Getting to Know Mark Gorman
Q: What most influences you as a theatre producer or actor:
A: When choosing a character or play I typically look at the story arc. What do the characters learn or “discover”, a term I like to use a lot. Where do they come from and where do they end up. The details, scope and range of that journey inform me on how well rounded and developed both the character and the plays are and the depths to which the journey must go.
Q: What things do you consider when choosing a season or casting a show:
A: When casting a show I first look for an actor who will make choices. What does an actor find interesting about the character? Next, can the actor “relate” to the people or world around them. Nothing turns me off faster than an actor “acting” in a bubble. Lastly, can I direct them? If I ask them to make a different choice, are they willing and able to do so.
Q: What was one of the greatest lessons you learned as an actor:
A: Always question. Questions are the pathways to discoveries. Terry Schrieber, the acting coach I studied with for over 10 years, would always ask questions during the scene work process. Even if you thought you knew the answer, the right question could open a whole new depth to be explored. Of course, honesty with yourself is key. Only you know if you’ve fully explored the question. At the end of the process, you may indeed discover your first answer was the more interesting. With that exploration you can dedicate yourself with confidence to those choices. The day I sit at the table for the first read through and have all the answers is the day I can no longer call myself an actor.
Q: What advice would you give actors today:
A: Continue to study. Never stop learning, whether it be in an acting class or in a production. Learn from it. Even the most mundane or ridiculous exercise can someday help you cross a particularly difficult hurdle.
*Register to study with Mark Gorman now for July and August HERE. *
Mark Gorman is the Artistic Director of South of Broadway Theater Company and the President of The League of Charleston Theaters. He relocated to Charleston in 2007. During that time he has appeared in over ten plays around the city. Mark has directed dozens of plays at several venues. He held the position of Production manager for four years with Charleston International Film Festival. He was the primary artistic visionary for two years with the Edgar Allen Poe “Back From the Grave” event at Fort Moultrie. Mark currently teaches Acting at Trident Technical College.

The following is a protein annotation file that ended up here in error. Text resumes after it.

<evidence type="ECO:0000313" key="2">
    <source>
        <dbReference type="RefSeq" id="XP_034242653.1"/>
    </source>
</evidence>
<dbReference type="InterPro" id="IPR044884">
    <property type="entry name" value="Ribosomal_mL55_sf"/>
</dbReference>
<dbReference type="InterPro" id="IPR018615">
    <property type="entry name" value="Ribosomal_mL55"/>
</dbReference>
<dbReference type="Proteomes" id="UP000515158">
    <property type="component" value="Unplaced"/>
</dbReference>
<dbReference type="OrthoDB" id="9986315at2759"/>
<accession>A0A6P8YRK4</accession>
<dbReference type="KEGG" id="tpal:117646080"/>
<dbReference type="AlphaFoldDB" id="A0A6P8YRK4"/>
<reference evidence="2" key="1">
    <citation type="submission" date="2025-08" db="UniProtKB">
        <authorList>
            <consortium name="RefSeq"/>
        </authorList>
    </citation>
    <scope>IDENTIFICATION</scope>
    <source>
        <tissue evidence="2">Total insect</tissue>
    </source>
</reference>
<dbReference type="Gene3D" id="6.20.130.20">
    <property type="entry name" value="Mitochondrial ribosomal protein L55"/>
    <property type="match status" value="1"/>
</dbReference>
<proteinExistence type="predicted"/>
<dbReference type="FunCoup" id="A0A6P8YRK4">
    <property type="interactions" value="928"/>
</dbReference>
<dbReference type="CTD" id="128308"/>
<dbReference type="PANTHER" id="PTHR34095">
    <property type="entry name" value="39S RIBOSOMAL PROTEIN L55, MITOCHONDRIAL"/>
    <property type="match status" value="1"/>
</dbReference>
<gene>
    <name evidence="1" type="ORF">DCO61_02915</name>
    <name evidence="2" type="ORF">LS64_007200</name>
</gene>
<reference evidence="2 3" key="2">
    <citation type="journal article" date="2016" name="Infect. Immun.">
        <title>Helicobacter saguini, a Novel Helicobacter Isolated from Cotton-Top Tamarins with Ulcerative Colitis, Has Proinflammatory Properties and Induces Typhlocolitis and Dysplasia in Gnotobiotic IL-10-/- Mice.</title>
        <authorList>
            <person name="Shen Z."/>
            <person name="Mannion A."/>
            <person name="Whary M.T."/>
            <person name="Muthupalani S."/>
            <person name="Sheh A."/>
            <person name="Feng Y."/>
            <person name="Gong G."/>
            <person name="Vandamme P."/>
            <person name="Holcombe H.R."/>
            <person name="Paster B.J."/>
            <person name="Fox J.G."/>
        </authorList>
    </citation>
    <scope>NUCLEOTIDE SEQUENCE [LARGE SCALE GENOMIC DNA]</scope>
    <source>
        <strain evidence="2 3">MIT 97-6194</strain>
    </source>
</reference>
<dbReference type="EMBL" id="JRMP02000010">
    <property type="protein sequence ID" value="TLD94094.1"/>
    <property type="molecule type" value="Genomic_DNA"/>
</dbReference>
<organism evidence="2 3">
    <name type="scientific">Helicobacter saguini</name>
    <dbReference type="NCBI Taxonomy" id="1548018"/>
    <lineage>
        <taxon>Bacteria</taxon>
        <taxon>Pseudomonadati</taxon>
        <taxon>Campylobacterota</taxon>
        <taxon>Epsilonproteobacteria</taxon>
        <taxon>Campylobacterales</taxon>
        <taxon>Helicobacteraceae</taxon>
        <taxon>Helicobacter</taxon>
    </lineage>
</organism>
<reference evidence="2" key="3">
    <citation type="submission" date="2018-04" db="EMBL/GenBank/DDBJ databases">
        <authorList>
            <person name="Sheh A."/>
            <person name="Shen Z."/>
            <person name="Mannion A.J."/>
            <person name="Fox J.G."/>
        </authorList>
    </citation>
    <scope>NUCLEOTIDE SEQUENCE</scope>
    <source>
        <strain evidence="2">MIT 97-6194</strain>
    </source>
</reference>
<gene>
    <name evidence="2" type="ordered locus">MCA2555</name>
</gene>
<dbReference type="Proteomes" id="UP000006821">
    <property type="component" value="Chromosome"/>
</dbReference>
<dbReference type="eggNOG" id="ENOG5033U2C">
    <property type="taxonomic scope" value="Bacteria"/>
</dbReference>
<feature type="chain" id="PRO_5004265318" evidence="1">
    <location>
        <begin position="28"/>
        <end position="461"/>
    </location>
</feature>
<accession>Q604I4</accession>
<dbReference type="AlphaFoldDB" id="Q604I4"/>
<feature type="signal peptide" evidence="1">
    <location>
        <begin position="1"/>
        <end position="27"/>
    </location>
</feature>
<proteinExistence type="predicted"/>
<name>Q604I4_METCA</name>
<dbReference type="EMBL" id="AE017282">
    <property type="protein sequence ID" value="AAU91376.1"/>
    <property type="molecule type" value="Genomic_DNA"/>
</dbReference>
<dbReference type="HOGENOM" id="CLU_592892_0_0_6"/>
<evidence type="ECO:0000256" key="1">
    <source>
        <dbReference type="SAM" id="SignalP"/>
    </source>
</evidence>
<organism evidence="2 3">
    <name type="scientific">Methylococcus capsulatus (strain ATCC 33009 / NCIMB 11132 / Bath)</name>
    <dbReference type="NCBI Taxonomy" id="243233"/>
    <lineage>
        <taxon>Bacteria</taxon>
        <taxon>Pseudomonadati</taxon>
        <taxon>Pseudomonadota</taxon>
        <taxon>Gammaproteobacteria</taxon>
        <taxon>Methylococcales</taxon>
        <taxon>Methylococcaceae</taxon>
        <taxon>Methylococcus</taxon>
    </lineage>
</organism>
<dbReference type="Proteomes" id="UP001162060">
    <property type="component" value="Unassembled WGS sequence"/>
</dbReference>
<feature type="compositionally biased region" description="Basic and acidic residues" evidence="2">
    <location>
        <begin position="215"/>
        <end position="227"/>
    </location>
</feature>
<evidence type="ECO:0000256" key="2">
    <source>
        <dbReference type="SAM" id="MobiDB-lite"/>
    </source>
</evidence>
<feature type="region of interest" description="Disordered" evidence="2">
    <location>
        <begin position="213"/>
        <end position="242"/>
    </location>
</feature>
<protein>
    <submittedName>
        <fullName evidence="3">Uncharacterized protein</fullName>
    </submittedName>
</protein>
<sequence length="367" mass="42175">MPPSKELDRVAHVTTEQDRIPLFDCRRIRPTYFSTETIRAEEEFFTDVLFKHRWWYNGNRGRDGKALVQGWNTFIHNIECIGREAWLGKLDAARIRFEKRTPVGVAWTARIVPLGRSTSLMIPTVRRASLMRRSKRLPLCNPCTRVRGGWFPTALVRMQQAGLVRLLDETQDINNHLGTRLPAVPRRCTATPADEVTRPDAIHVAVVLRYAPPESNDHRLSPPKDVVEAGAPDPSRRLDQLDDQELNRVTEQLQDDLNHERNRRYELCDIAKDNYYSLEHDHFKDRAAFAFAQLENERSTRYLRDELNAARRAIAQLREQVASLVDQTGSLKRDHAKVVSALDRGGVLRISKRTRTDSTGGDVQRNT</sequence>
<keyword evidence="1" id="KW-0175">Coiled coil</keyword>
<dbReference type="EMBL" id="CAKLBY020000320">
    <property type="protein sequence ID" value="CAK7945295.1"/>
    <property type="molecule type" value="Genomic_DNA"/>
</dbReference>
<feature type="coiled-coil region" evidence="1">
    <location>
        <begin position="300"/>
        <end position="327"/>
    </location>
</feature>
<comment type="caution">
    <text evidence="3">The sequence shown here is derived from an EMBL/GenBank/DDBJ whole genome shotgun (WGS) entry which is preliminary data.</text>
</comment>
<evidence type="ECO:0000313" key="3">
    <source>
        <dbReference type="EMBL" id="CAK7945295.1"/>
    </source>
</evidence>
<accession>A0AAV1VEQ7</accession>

Mark is a graduate of Radford University with a BFA in Acting and also a graduate of The National Theatre Institute. Mark spent nearly 16 years in New York City. While in New York, he acted in dozens of plays and worked with companies such as Signature Theater Company, Circle Repertory Company and many others. Mark acted in multiple productions under the leadership of Broadway Directors Terry Schreiber, Jacques Levy and Michael Kahn. Mark also acted with a troupe that worked with Professional athletes to train them to face life situations. He worked with new playwrights, helping them develop their characters. Many of these new plays went on to be fully produced.
While in NY. Mark also worked in multiple capacities behind the scenes. He produced and directed several plays. He held the position of Technical Director at the T.Schreiber Studios, where he worked closely with and built several sets designed by Broadway Designer Hal Tine. Mark spent six seasons as the assistant production manager with JKLD during the famous New York Fashion Week. JKLD was the lighting design company in charge of the lighting design for New York’s “Fashion Week” both under the tents at 42nd St. and at several venues outside of the tents including shows for Sean Jean, Donna Karan, Hugo Boss, Mark Jacobs and Narciso Rodriguez. Mark worked on crews at theaters such as Roundabout Theater, Edison Theater, The Public Theater and Shakespeare in the Park as well as many more.
Outside of New York, Mark served as the Technical Director at French Woods Festival of Performing arts, at the time the world’s largest performing arts camp. Mark was responsible for overseeing the design, build, run and strike of over 20 plays and musicals in two venues with an international staff of 16. He was the Head Carpenter and Running crew chief for Nevada Dance Theatre’s “Las Vegas Suite” produced by Steve Wynn with a set budget of over $200,000. He served as Head Carpenter with Nevada Opera on their productions of Carmen and LaTraviata. At Radford University, Mark became one of the few students to carry the title of Head Carpenter and Lead Actor in the same production. Mark did it twice. He also became one the youngest inductees into Alpha Psi Omega, the National Honorary Theatre Fraternity.